In this week’s episode, Robert and I discuss GE’s decision to slash prime-time TV advertising so it can focus on better-performing branded content on live TV shows. Next, “homeless” media may be a huge opportunity for media companies and brands, but can you handle the risks that come with it? Robert and I then disagree on the wisdom of Credit Suisse’s plans to build a social network for super-rich people. Finally, we love John Bell’s excellent list of the ways in which marketers can justify their investment in content marketing. It’s required reading! Raves include Clayton Christensen’s update on the principles of disruptive innovation and The Wall Street Journal’s decision to launch an annual print magazine. We wrap up the show with a #ThisOldMarketing example from Ancestry.
This week’s show
(Recorded live December 6, 2015; Length: 1:01:15)
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1. Content marketing in the news
- GE is dumping prime-time advertising (4:21): General Electric, one of the fastest-growing U.S. advertising spenders, is abandoning the prime-time TV market for branded content opportunities on live TV shows, such as football games, Saturday Night Live, and The Tonight Show with Jimmy Fallon. Robert and I agree that we’ll be seeing more big advertisers moving in this direction, possibly even becoming the sole sponsor of TV shows – similar to the model of television advertising in the 1950s and 1960s.
- The rise of “homeless” media (11:38): Today, content can be hosted and monetized on third-party platforms through services including Facebook’s Instant Articles or Snapchat’s Discover. As a result, a new wave of “homeless” media companies will soon emerge that don’t require a home page; their sole purpose will be to syndicate content, reports Francesco Marconi. I think it’s an exciting media model, but only if these channels don’t change the rules – which is unlikely. Robert describes one scenario where it could work very well.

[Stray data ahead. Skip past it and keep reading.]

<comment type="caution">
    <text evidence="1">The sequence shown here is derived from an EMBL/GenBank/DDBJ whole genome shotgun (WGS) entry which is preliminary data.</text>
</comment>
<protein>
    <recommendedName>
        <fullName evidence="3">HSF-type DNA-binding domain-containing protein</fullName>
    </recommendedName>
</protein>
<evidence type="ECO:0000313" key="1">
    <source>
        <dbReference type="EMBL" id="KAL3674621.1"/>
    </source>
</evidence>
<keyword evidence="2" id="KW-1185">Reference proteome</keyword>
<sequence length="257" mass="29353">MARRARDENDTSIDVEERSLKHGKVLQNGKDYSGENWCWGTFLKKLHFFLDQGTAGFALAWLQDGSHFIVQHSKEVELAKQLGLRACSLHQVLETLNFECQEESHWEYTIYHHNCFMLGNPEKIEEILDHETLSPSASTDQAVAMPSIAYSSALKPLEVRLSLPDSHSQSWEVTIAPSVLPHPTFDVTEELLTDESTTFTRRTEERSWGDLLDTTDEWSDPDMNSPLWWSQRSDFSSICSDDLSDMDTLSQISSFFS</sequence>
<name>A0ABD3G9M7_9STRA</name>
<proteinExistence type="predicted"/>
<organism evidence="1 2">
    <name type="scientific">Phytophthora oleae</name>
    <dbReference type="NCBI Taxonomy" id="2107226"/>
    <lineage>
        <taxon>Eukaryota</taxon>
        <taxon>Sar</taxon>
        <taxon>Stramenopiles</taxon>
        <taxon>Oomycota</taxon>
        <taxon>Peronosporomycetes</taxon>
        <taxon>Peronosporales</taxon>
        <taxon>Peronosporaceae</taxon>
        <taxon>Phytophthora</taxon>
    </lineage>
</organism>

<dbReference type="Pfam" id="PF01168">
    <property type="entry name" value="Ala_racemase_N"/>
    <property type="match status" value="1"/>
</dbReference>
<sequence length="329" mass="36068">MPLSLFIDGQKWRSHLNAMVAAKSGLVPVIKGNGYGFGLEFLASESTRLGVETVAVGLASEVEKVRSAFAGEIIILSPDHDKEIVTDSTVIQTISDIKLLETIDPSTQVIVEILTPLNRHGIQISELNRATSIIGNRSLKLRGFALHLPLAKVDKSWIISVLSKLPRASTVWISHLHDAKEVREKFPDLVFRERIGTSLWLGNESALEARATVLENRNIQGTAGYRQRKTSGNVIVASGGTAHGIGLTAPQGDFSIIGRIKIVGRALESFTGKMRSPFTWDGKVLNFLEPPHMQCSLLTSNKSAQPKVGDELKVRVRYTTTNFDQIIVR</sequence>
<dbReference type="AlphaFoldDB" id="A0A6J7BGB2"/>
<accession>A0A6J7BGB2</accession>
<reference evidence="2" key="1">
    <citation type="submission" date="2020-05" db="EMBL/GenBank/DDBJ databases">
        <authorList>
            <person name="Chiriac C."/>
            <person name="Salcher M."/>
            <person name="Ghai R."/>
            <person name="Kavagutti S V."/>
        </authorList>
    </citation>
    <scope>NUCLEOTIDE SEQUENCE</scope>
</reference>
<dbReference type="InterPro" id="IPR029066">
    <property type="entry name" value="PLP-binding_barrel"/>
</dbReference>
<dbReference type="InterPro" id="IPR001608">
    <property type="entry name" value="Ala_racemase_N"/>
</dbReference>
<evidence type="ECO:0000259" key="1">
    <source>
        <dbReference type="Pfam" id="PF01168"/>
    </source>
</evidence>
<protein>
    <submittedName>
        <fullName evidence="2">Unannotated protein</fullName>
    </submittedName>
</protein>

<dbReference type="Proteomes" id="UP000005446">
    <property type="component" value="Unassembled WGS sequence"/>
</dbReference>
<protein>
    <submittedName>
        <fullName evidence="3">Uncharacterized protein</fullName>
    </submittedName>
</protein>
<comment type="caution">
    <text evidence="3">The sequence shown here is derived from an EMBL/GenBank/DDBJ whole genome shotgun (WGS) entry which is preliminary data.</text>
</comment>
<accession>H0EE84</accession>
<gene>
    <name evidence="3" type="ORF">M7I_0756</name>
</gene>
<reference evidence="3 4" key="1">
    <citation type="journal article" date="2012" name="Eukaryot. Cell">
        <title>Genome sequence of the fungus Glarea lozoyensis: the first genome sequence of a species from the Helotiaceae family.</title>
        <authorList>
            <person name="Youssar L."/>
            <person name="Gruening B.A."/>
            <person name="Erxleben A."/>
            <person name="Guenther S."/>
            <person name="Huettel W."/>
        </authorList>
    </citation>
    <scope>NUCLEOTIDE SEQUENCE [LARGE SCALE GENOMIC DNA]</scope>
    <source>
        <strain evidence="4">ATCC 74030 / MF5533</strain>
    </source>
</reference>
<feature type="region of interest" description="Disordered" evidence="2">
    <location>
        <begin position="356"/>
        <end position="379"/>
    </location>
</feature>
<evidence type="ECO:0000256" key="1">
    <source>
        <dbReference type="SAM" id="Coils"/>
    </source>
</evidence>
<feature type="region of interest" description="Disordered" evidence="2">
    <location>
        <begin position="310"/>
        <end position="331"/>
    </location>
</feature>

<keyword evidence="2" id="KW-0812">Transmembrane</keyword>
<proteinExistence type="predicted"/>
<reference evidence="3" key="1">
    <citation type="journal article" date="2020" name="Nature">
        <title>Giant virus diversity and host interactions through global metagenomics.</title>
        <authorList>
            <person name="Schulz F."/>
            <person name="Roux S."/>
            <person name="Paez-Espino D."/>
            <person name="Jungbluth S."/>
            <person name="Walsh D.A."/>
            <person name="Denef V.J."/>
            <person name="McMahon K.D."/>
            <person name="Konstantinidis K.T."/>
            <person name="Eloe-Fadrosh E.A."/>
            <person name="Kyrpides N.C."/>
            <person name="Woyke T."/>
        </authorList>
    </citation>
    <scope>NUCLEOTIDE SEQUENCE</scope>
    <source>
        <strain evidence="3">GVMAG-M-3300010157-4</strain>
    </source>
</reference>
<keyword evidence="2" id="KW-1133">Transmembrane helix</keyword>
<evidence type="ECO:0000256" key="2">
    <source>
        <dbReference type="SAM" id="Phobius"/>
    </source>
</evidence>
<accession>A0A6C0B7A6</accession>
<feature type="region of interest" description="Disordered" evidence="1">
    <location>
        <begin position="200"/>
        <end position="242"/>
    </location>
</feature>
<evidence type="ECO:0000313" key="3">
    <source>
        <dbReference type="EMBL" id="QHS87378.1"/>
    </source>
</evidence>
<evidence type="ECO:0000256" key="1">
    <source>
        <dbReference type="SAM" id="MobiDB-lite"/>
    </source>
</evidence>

- Credit Suisse building a social network of rich people (25:33): Credit Suisse is exploring the idea of developing an invitation-only social network called Eleven for very high-net-worth individuals. According to its trademark filing, Eleven would attract users with exclusive events such as private auctions plus advice on financial services, financial investing, venture capital, private equity, real estate, and other topics. I love the way in which this proposed channel is focused on a well-defined audience. Robert is skeptical, based on some research he’s done on this audience and its unique characteristics.
- There’s a fresh business case for content marketing by brands (33:20): Reading the marketing trades online, one would get the sense that every brand has gotten wise to the value of content marketing and is shifting budget dollars to it. But John Bell, writing in his Digital Influence Mapping Project blog, believes things are progressing much more slowly. Changing opinions and building support for content marketing takes a lot of time and is never really done, he explains. Bell then lists all the ways brands are making the case for content marketing. Robert and I love his take on this topic; this article should be required reading for content marketers.